Turkey’s Approach on Ukraine War, Relations with Russia

2022/05/08 | interview, political, top news

Strategic Council Online - Interview: An expert on Turkey affairs said that Turkey-Russia relations had become relatively strategic in recent years, despite criticism from NATO member states, adding: Despite the expansion of Turkey-Russia relations, in the context of the Ukraine war and application of all-out pressure on Moscow, Ankara does not play entirely on NATO field and does not act carelessly in relation to Russia.

Speaking in an interview with the website of the Strategic Council on Foreign Relations, Rasoul Alipour, referred to Turkey’s extensive and deep relations with Russia and Ukraine, saying: Continued military confrontation between Russia and Ukraine can affect Turkey’s economy, security and relations with Russia and the West. Therefore, under such circumstances, Ankara tried to be cautious in taking positions and pursue a balanced policy.

Threats to Turkey’s interests in Ukraine-Russia war

Stating that the war between Russia and Ukraine was against Turkey’s demands and interests, he referred to Erdogan’s telephone conversation with Putin and stressed the importance of Istanbul talks for peace between Moscow and Kiev and added: Turkey is now trying to pursue active diplomacy, to prevent prolongation of the war and to minimize its negative consequences as much as possible, and we are witnessing their various negotiations in this regard, including with the Secretary General of the United Nations.

The expert on Turkey affairs said that Turkey’s trade volume with Ukraine in 2021 amounted to 7.4 billion dollars and trade relations with Russia were 34.7 billion dollars. Of course, the bulk of imports from Russia were related to energy imports, and the volume of imports of agricultural products in 2021, reached 4.3 billion dollars and 1.8 billion dollars was for wheat imports. Turkey was gradually increasing its relations with Ukraine, and Ukraine was second only to Russia in terms of wheat exports to Turkey.

Alipour, while explaining the statistics released by the Turkish Ministry of Commerce regarding Turkey’s trade relations with Russia and Ukraine, continued: According to those statistics, 64.6% of Turkish wheat imports came from Russia and 13.4% through Ukraine. Turkey imports 65.5 percent of its sunflower oil from Russia and 4.2 percent from Ukraine. In addition, if we look at the Turkish market in recent weeks, we notice turmoil in some imported products, such as sunflower oil. People flocked to the stores and prices multiplied due to concerns about imports of products from Russia.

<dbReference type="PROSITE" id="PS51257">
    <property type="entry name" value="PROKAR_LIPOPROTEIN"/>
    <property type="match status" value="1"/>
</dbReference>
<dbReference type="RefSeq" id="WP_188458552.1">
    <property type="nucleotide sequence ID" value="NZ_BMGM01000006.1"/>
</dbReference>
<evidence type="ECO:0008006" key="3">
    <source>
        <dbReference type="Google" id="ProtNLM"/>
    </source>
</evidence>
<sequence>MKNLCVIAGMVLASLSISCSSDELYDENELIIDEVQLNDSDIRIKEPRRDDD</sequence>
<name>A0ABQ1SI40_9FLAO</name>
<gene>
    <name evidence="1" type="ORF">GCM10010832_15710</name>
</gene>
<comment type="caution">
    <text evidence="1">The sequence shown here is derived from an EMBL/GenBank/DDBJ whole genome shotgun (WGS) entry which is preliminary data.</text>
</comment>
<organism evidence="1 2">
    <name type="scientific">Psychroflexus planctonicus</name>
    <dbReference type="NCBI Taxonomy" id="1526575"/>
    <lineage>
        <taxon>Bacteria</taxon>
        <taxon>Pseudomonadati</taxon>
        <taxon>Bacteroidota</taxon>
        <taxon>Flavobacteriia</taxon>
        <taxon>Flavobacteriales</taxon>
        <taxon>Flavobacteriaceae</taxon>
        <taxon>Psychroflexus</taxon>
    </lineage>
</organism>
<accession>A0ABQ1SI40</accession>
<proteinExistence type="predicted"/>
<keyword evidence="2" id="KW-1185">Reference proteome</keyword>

He said that Turkey imports most of its energy from Russia and in 2020, Turkey supplied 33.6% of its total gas imports from Russia, adding: Even in the crisis of the downing of a Russian plane by Turkey in 2015, Russian gas exports to Turkey were not cut off or reduced. On the other hand, although the war may not disrupt gas exports to Turkey, it can certainly increase the price of gas, which may have a negative trade balance for Turkey.

The analyst of Turkey affairs described the country’s tourism industry as one of the sectors affected by the Ukraine war, adding: The majority of tourists in Turkey are Russians, and tourists from Germany and Ukraine are in second and third place. In fact, 23% of all foreign tourists are from Russia and Ukraine. Turkey was very hopeful that by approaching the post-Coronavirus era, it would be able to make up for the past few years in the tourism industry this year, and had opened a special account in this regard; but Turkey’s tourism industry is projected to lose about 15 billion dollars as a result of the Ukraine war.